‘Roma’

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As the opening credits roll, Alfonso Cuaron’s camera is focused on a garage floor.  Water begins to cascade across this particular section of floor; it is obviously being washed.  As the credits fade away, the hose is turned off, and in the reflection of the water, we see an airplane flying overhead – not making a sound, as it is simply too far away to affect the ground-level activity below.

This cinematographic symbolism personifies the epic journey upon which we are about to set sail.  Cuaron (director of the excellent Sandra Bullock vehicle “Gravity”) has created one of 2018’s masterpieces – “Roma,” named for the Colonia Roma district of Mexico City.  In “Roma,” Cuaron’s camera (He is his own cinematographer) is the airplane of the opening sequence – watching from a distance; never passing judgement; observing even the most minute details of a life so foreign to most American audiences it may as well take place in Biblical times.

But this is Mexico City in 1970.  And Cuaron’s autobiographical offering centers on Cleo, a live-in domestic for a well-off doctor’s family.  Early scenes depict Cleo cleaning, cooking, taking the kids to school, and tucking them into bed at night.  The four children love their parents, but they also love Cleo.  She is obviously considered a member of the family – yet her place as a servant is never underestimated.  Parents Teresa and Antonio occasionally lash out at Cleo for subpar housework.  They love Cleo… but she has her place in society, and the parents have theirs.

Cleo and fellow maid Adela spend some of their daytime hours (when the kids are in school and the parents are at work) in the city with their boyfriends.  Cleo’s beau Fermin takes a shower curtain rod and hilariously shows off his martial arts skills to Cleo one afternoon in a hotel room.  On another occasion, Cleo informs Fermin that she believes herself to be pregnant.  For all intents and purposes, we will not see Fermin the remainder of the film.

Fearing her work with the family to be in jeopardy, Cleo is hesitant to break the news to Teresa – particularly since Antonio appears to be having an affair.  But when she does, Teresa immediately assumes the role of supportive friend – almost a sister, albeit with the caveat that Cleo is still, and always will be, viewed as a member of the servant class.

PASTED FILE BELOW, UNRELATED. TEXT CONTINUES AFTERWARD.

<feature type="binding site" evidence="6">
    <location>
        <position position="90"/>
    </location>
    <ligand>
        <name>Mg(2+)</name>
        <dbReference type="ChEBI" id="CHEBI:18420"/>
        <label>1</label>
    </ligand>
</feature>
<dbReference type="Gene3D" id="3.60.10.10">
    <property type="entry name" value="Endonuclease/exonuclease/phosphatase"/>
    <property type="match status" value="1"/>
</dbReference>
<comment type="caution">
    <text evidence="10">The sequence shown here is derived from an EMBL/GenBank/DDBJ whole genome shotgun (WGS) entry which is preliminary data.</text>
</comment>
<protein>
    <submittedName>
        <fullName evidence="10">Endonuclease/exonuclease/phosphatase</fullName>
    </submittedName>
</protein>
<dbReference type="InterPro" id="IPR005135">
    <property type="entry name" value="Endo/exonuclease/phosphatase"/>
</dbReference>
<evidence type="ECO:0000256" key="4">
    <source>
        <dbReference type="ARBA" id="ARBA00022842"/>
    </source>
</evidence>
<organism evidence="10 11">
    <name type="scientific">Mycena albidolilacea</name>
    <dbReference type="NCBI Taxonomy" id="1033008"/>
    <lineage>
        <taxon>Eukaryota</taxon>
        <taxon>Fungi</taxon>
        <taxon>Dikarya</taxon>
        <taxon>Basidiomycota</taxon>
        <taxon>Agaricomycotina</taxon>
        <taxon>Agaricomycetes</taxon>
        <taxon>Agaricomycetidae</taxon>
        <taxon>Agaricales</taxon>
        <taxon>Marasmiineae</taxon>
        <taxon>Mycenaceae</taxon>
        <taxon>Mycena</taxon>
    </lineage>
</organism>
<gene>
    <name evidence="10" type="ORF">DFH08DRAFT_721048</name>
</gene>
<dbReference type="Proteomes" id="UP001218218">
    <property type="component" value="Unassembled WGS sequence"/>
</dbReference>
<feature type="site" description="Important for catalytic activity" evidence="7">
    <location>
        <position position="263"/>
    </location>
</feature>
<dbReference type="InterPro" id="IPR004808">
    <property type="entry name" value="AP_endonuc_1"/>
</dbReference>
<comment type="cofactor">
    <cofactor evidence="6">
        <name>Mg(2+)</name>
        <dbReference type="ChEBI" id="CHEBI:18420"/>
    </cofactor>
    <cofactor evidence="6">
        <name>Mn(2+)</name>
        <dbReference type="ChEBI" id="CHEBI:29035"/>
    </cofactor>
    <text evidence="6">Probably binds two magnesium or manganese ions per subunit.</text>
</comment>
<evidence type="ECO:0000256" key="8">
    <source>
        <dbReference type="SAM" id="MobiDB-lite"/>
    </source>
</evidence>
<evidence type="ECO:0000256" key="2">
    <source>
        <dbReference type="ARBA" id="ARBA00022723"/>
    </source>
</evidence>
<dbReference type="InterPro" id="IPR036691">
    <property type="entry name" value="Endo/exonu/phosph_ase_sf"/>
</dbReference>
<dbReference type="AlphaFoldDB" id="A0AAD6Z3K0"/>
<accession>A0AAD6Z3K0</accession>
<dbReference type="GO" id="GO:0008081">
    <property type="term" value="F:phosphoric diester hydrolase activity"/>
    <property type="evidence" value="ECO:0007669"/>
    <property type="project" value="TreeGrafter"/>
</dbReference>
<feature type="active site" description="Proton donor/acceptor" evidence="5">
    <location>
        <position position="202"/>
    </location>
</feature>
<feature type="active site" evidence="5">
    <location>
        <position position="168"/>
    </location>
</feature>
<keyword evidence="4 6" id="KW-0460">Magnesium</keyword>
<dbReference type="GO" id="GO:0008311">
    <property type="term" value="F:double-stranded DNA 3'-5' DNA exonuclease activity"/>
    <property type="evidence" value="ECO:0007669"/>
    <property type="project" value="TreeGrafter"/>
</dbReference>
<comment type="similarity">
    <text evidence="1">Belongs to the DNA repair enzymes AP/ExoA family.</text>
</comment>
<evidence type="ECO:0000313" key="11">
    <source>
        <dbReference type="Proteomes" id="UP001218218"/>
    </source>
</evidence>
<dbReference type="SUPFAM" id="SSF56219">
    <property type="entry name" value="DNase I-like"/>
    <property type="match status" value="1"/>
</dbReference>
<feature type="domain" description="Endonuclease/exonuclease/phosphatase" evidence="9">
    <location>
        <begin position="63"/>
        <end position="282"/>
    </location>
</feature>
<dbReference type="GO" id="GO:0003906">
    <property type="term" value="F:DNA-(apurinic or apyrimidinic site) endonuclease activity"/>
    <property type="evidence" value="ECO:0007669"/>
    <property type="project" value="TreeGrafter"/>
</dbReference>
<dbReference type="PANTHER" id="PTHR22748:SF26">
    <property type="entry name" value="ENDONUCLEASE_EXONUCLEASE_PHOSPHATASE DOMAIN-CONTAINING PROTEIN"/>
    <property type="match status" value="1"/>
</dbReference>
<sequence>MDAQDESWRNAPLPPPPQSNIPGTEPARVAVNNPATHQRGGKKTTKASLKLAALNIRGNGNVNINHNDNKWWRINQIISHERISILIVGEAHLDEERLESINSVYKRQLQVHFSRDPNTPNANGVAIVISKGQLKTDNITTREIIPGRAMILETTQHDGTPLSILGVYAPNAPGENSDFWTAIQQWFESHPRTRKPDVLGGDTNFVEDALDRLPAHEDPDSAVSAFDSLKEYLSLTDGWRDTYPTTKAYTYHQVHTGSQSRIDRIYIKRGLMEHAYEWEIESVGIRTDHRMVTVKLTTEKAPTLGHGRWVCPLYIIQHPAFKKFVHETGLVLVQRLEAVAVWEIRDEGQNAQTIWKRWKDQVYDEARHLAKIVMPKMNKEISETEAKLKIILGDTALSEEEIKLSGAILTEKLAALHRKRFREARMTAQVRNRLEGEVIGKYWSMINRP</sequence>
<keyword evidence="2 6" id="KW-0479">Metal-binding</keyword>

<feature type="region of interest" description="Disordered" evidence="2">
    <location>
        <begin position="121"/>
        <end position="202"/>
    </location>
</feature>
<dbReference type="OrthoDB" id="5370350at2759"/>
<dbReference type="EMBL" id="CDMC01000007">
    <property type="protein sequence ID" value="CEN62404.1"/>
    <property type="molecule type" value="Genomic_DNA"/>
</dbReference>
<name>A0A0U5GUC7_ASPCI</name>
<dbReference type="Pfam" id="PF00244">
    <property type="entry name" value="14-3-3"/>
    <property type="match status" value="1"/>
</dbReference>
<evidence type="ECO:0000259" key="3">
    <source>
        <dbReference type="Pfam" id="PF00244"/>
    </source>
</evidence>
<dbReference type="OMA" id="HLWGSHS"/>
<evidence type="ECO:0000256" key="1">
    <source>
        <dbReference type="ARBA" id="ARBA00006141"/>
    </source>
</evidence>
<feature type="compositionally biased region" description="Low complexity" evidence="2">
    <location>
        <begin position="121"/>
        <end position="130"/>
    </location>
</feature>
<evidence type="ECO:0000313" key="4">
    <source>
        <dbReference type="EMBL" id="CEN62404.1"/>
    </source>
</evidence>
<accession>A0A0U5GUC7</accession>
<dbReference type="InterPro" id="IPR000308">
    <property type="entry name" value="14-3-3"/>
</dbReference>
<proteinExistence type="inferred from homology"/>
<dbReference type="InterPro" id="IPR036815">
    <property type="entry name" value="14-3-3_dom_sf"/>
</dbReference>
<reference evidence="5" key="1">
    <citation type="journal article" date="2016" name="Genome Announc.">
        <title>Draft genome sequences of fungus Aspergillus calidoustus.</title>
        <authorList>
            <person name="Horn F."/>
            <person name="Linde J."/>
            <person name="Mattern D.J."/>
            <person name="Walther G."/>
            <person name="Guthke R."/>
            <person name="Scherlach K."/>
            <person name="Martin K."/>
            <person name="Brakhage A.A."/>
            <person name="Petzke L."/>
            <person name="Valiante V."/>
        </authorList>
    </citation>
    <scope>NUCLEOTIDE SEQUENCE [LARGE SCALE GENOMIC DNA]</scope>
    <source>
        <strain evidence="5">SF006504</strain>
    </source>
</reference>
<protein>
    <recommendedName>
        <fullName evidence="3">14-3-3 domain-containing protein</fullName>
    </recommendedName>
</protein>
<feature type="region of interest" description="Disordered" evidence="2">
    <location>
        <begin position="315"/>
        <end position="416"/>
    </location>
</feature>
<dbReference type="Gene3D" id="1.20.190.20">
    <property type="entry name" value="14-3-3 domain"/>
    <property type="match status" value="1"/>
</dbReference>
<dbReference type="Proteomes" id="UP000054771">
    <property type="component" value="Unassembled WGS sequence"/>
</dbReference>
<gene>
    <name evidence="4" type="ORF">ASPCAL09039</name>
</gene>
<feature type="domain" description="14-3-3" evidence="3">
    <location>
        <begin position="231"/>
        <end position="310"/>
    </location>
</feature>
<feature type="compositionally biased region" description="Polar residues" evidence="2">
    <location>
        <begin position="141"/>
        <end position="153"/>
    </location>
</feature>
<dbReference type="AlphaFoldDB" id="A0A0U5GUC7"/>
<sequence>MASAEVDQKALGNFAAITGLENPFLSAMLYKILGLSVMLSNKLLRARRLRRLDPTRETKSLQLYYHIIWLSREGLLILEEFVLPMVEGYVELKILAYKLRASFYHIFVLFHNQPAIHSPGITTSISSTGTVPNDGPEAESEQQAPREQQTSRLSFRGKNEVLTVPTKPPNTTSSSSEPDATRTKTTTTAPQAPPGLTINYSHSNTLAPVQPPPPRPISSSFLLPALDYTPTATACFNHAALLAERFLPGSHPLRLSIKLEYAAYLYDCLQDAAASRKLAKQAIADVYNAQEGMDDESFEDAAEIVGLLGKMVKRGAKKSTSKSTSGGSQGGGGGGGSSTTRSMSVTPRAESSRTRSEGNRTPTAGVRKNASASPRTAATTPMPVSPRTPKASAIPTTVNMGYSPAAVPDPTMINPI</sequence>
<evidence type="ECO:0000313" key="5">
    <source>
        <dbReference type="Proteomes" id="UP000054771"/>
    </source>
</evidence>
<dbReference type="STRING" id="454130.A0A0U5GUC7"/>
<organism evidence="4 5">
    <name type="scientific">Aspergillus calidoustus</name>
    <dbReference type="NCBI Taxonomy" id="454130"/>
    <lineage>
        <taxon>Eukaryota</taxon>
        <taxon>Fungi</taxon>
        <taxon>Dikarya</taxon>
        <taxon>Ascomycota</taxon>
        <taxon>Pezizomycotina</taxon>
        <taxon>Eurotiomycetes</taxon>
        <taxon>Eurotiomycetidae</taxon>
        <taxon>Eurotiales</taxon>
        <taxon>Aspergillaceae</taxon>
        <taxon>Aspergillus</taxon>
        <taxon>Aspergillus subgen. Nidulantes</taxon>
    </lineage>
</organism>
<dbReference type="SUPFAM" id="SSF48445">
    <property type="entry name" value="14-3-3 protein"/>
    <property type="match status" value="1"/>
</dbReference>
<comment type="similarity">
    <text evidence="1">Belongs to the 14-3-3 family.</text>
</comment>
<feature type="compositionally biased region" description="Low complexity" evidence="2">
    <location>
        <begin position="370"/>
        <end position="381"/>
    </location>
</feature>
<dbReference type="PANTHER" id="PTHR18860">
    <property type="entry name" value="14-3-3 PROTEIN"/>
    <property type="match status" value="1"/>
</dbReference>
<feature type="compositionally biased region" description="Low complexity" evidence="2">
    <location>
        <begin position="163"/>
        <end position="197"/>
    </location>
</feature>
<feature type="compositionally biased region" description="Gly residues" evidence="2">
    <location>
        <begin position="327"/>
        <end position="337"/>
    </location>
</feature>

For a film without an overarching plot, there’s a lot going on in “Roma.”  And the film is shot exquisitely.  Cuaron opts for a wide-angle lens through most of the picture, allowing us to see multiple rooms of the house at once – even though there may be activity in only one of them.  Likewise, when Cleo learns of her pregnancy, she sits alone in the city, burying her head in her hands.  But rather than focus his camera on Cleo alone, Cuaron shows all the activity of the city around her in the same frame – the busy diner behind her, the mariachi band to her left, and so forth.  While Cleo is the primary focus of “Roma,” she is never truly alone.  The city, her family, her boyfriend.  There is always something else framed with Cleo – as if to depict that she really doesn’t have her own personal space.  Her life is in service to others.

This reality is not depicted in terms of “good” or “bad,” however.  It simply is.  And part of the reason is that the bustling city is practically a character in and of itself.  Its student protests, frequent gun violence, and earthquakes are all portrayed as interconnecting pieces to the rhythm of life in Mexico City.  Residents don’t seek to leave the city to escape the violence or the seismic activity; they simply accept these as elements of their daily existence.

Every camera shot of “Roma” is intentionally framed.  In the film’s most powerful scene, Cleo (who has already announced she can’t swim) is tasked with rescuing the youngest daughter in the ocean during a family beach vacation.  Cuaron’s inclusive camera shows us the distance between Cleo and the child – and each wave that smacks Cleo in the face seems to give her the extra strength required to reach her goal.  Where others may give up in the midst of so much oppression and resistance, Cleo summons the inner strength to continue.

And that’s the real meat of “Roma.”  Life goes on whether we like it or not.  Life is filled with challenges.  How we face these challenges defines us.  “Roma” is a special, life-affirming film that ranks as one of the year’s finest achievements, and establishes Cuaron as one of the world’s greatest active filmmakers.

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